523 years after expulsion Sicilian Jewry reawakens

1,000 citizens of Palermo commemorated the expulsion and forced conversion of Sicilian Jews over five centuries ago.

Hillel Fendel ,

Night view of Sicily
Night view of Sicily
Nati Shohat/FLASH90

The citizens of Palermo didn't wait for a round number to commemorate the expulsion, forced conversion and persecution of Jews in Sicily over five centuries ago.

Earlier this month, exactly 523 years after all of the island's Jews were forcibly deported by Spanish decree, more than 1,000 Palermo residents participated in various activities aimed at ensuring that this dark chapter in Sicily's past is not forgotten.

The participants included senior municipal and church officials, professors, journalists and groups of high school students.

The events were organized by the Jerusalem-based nonprofit Shavei Israel organization and its emissary Rabbi Pinhas Punturello, in partnership with the Sicilian Institute of Jewish Studies.

Shavei Israel works with Bnei Anusim (formerly known by the derogatory name Marranos) and, as its website states, "all members of our extended Jewish family and… all who seek to rediscover or renew their link with the people of Israel."

The events began in the palace of Zisa in western Palermo with the screening of the film "The Passion of Joshua the Jew." The movie explores the persecution endured by Sicilian Jews in the years leading up to the expulsion. A discussion was then held, led by the film's director, Pasquale Scimeca, a descendant of Sicilian Bnei Anousim.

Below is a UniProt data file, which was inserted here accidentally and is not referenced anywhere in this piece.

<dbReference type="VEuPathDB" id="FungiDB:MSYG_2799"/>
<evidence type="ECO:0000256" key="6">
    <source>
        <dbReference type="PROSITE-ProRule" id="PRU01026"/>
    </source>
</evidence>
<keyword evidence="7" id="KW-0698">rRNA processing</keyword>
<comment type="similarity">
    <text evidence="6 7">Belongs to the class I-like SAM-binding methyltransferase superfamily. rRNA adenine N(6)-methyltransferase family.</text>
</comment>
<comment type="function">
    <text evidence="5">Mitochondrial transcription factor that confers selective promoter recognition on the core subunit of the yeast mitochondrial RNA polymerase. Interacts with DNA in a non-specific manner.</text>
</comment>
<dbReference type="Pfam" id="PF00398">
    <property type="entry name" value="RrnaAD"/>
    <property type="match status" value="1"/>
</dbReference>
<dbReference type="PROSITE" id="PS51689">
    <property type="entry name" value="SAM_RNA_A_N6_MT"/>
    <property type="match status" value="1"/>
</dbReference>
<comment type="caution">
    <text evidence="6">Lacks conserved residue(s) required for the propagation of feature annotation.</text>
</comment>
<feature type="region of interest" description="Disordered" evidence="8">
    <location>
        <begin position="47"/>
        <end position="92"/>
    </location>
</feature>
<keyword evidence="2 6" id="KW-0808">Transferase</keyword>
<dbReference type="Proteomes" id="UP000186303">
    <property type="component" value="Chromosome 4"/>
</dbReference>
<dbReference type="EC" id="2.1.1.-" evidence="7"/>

Participants later gathered at Palermo's municipal historical archives for a moving panel discussion. Heartbreaking testimonies of the cruelties perpetrated against the Jews, culled from Inquisition archives, were read aloud. A selection of Sephardic songs was then played by the Sicilian-Spanish musician Aleandra Bertolino Garcia.

Shavei Israel chairman Michael Freund says the special day highlights the "nascent rebirth" of the Jewish community in Sicily.

"Growing numbers of Sicily's Bnei Anousim now seek to embrace the heritage of their ancestors," he says. "This remarkable development is a stirring testimony to the indestructibility of the Jewish spirit, and it behooves us all to take note and encourage it."

A small ceremony marking the expulsion was held last year in Palermo, but this year's events marked the first time it was commemorated so expansively.

The archives were built on the ruins of the Great Synagogue of Palermo, described by the 15th-century Italian Torah scholar Rabbi Ovadia of Bartinura as "the greatest synagogue in the world."

Italian Jewry has its roots in history from the time of the Maccabees, with an unbroken links for over two thousand years. Jews lived in Sicily for almost eight centuries until the 1493 expulsion, a result of the infamous edict issued by King Ferdinand and Queen Isabella of Spain.

"Against all odds," writes Freund, "the Jewish spark in Sicily is once again coming to life. Our task now is to ensure that it is never again extinguished."




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